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Fire outside Reno forces thousands to flee

The Caughlin fire damages 25 homes and burns up 2,000 acres in the Sierra Nevada foothills. One man dies of heart failure leaving his home.

November 18, 2011|By Ashley Powers, Los Angeles Times
  • Residents watch the Caughlin fire spread in Reno. By midday Friday, firefighters seemed to have halted the fire's spread.
Residents watch the Caughlin fire spread in Reno. By midday Friday, firefighters… (Liz Margerum, Reno Gazette-Journal )

Reporting from Las Vegas — A wind-stoked fire that erupted early Friday chased thousands of residents from their homes on the outskirts of Reno, as orange flames licked the sky and chewed through 2,000 acres in the Sierra Nevada foothills.

The Caughlin fire destroyed or damaged 25 homes as 60-mph gusts scattered embers and flooded houses with smoke. A 74-year-old man fleeing his home died of heart failure, officials said, and more than a dozen people were treated for heart and respiratory problems.

A firefighter who suffered first- and second-degree burns was hospitalized.

PHOTOS: Reno Caughlin fire

"People are in a state of shock," said Nevada Gov. Brian Sandoval, who declared a state of emergency. "People woke up last night in the middle of the night with their house full of smoke, to suddenly step out on their deck [and] see flames several feet high."

By midday, fire officials said they had halted the blaze's spread, potentially sparing thousands of homes and clearing the way for nearly 10,000 evacuees to return Saturday.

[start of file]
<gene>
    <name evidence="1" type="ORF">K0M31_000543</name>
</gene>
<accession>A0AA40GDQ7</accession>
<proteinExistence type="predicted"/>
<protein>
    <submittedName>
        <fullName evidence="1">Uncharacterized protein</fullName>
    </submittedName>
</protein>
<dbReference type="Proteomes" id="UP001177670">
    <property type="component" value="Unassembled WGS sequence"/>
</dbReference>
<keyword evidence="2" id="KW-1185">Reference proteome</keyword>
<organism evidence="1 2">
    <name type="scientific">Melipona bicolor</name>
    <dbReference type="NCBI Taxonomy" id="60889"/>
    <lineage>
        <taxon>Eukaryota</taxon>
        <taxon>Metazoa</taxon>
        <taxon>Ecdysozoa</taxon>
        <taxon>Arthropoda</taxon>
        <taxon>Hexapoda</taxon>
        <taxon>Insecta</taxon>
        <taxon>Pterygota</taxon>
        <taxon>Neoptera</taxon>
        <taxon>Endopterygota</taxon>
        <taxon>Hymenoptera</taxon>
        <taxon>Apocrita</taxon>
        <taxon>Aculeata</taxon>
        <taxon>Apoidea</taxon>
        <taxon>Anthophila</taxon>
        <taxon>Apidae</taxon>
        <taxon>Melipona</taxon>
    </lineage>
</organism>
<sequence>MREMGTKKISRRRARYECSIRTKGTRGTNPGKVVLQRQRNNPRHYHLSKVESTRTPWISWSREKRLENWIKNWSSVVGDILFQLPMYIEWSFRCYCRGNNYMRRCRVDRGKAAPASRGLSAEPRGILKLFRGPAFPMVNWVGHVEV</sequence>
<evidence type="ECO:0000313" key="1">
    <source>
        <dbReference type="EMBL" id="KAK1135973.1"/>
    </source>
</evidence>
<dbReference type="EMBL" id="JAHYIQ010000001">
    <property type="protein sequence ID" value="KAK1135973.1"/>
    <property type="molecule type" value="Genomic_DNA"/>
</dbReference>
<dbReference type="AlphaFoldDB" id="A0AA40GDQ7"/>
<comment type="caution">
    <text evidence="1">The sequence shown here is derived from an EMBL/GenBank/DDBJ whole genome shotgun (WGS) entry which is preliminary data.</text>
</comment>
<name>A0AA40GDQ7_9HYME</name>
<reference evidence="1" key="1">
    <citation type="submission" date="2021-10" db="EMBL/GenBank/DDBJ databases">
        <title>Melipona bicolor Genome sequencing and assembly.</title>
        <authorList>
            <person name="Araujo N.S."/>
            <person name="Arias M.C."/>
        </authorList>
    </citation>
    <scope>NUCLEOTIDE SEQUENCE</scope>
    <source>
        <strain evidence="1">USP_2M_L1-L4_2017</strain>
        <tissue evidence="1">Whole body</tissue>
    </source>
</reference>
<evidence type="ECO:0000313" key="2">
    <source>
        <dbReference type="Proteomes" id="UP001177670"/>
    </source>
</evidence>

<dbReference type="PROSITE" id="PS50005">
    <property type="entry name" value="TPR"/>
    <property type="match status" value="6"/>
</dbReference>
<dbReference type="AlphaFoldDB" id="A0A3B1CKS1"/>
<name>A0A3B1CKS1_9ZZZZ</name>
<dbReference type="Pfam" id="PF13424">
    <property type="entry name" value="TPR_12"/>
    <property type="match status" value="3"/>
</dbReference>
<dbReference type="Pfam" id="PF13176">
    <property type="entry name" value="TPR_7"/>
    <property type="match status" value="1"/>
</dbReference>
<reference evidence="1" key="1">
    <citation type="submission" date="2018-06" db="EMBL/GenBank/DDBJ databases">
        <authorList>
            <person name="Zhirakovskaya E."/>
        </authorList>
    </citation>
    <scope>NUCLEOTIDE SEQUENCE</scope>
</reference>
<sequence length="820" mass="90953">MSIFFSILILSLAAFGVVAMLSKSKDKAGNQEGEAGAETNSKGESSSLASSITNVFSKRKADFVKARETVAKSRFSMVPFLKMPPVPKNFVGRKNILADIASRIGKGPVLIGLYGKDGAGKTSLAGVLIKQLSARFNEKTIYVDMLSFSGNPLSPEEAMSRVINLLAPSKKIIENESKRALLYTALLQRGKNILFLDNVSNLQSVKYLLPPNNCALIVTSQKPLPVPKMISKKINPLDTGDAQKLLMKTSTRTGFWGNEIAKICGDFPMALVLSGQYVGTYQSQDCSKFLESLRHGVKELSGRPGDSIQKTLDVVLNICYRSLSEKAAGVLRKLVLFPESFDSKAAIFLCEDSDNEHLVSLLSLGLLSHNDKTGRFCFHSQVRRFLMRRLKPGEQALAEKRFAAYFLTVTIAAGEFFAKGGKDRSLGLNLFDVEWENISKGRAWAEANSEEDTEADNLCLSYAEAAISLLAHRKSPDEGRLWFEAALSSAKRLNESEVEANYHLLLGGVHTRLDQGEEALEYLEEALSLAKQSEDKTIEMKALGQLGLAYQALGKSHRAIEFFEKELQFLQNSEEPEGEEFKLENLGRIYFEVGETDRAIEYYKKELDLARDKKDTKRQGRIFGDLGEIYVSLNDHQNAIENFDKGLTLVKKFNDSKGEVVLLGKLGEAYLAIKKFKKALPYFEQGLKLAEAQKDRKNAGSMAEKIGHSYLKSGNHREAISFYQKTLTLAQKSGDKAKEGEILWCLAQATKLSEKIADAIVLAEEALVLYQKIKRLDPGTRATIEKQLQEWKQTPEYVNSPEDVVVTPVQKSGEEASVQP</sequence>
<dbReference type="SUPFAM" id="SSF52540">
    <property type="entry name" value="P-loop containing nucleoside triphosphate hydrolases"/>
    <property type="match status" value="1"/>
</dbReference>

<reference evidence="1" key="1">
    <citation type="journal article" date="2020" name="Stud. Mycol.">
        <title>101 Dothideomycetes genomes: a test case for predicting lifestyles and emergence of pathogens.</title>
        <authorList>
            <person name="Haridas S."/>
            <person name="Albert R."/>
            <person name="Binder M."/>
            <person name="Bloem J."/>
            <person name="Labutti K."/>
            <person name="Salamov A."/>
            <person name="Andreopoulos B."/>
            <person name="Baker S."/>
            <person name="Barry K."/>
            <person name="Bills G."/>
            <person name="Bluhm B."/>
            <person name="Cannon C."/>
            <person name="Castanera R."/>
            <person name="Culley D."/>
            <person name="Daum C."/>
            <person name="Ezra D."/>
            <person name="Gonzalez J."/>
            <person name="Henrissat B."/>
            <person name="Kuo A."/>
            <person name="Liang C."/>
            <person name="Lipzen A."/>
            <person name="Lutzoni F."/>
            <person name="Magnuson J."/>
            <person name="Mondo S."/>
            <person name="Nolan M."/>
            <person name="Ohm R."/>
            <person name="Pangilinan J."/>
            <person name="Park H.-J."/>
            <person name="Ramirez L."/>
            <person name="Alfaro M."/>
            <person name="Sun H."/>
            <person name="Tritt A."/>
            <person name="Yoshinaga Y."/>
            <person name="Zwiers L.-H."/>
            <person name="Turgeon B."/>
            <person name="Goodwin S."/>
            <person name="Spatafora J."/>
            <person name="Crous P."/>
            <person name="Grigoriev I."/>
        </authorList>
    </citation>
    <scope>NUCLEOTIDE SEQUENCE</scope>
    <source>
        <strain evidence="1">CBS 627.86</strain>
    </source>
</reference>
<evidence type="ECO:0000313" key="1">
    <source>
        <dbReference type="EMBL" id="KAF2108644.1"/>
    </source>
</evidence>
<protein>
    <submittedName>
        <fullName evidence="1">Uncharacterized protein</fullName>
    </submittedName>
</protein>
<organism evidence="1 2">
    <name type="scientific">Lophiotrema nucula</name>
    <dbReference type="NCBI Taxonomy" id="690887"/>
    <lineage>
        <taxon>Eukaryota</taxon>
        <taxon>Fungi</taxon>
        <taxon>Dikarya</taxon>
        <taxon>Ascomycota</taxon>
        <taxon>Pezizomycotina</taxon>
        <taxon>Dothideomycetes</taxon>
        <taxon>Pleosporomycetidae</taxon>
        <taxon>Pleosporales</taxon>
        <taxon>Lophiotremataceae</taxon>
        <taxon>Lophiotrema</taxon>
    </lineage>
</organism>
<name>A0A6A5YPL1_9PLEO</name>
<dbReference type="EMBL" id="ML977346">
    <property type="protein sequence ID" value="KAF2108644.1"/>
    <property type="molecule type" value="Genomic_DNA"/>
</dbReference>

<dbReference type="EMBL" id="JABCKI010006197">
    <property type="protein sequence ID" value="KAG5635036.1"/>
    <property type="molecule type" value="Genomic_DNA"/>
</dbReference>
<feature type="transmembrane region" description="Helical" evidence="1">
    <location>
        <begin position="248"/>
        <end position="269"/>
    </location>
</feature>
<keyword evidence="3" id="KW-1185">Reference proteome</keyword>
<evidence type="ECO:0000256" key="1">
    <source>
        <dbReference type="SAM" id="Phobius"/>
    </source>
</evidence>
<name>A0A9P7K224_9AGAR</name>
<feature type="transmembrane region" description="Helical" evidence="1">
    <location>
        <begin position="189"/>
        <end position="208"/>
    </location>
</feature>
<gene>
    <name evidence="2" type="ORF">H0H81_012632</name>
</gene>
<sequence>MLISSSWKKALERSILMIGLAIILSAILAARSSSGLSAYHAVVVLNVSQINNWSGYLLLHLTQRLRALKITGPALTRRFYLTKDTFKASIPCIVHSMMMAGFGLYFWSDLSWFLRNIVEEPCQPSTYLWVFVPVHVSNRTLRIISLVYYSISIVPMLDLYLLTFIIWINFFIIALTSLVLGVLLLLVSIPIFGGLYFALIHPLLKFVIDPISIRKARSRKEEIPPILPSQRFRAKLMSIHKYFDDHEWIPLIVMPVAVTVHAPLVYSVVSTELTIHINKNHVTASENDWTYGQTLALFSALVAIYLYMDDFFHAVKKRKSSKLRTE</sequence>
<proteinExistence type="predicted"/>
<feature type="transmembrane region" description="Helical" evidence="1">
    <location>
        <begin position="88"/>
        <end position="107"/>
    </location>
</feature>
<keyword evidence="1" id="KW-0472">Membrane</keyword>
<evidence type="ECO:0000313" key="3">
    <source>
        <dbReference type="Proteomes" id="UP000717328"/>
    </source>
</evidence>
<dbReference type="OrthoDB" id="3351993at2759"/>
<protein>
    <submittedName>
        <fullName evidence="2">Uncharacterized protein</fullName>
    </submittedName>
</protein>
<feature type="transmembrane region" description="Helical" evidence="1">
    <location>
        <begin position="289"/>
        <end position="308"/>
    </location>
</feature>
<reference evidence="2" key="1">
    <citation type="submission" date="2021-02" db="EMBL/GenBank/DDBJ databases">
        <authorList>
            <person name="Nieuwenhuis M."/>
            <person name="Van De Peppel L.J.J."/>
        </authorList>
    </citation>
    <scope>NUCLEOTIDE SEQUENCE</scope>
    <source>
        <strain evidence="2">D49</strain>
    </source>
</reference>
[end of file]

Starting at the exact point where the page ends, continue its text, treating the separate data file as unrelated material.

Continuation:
The cause of the fire, which erupted just after midnight, is under investigation. Fierce, erratic winds — which had already downed power lines and knocked over trees — fanned the conflagration and grounded helicopters.

More than 400 firefighters strained to stay in front of the towering flames, which could be seen from Reno's downtown casinos.

"We had fire crews leapfrogging each other," Reno Fire Chief Michael Hernandez said at a news conference. "It was a very dynamic, fast-moving event."

As flames barreled toward densely populated neighborhoods, authorities banged on doors to wake up residents in the fire's path and urge them to leave.

Steve Schroeder, who lives in the Caughlin Ranch area, woke up, looked out his window and saw an orange glow.

"The fire was coming up that hill to the back of the houses across the street from me," he told the Reno Gazette-Journal. "Within five minutes, the wind changed and there were sparks falling out of the air toward the house and into my driveway. I said, 'Wow, we'd better get out.'"

By dawn, officials had closed dozens of schools. Thousands of people were without power, and a handful were without gas. But firefighters soon gained the upper hand on the blaze.

As night fell, the winds died down; snow was expected to dust the region and snuff out hot spots.

PHOTOS: Reno Caughlin fire

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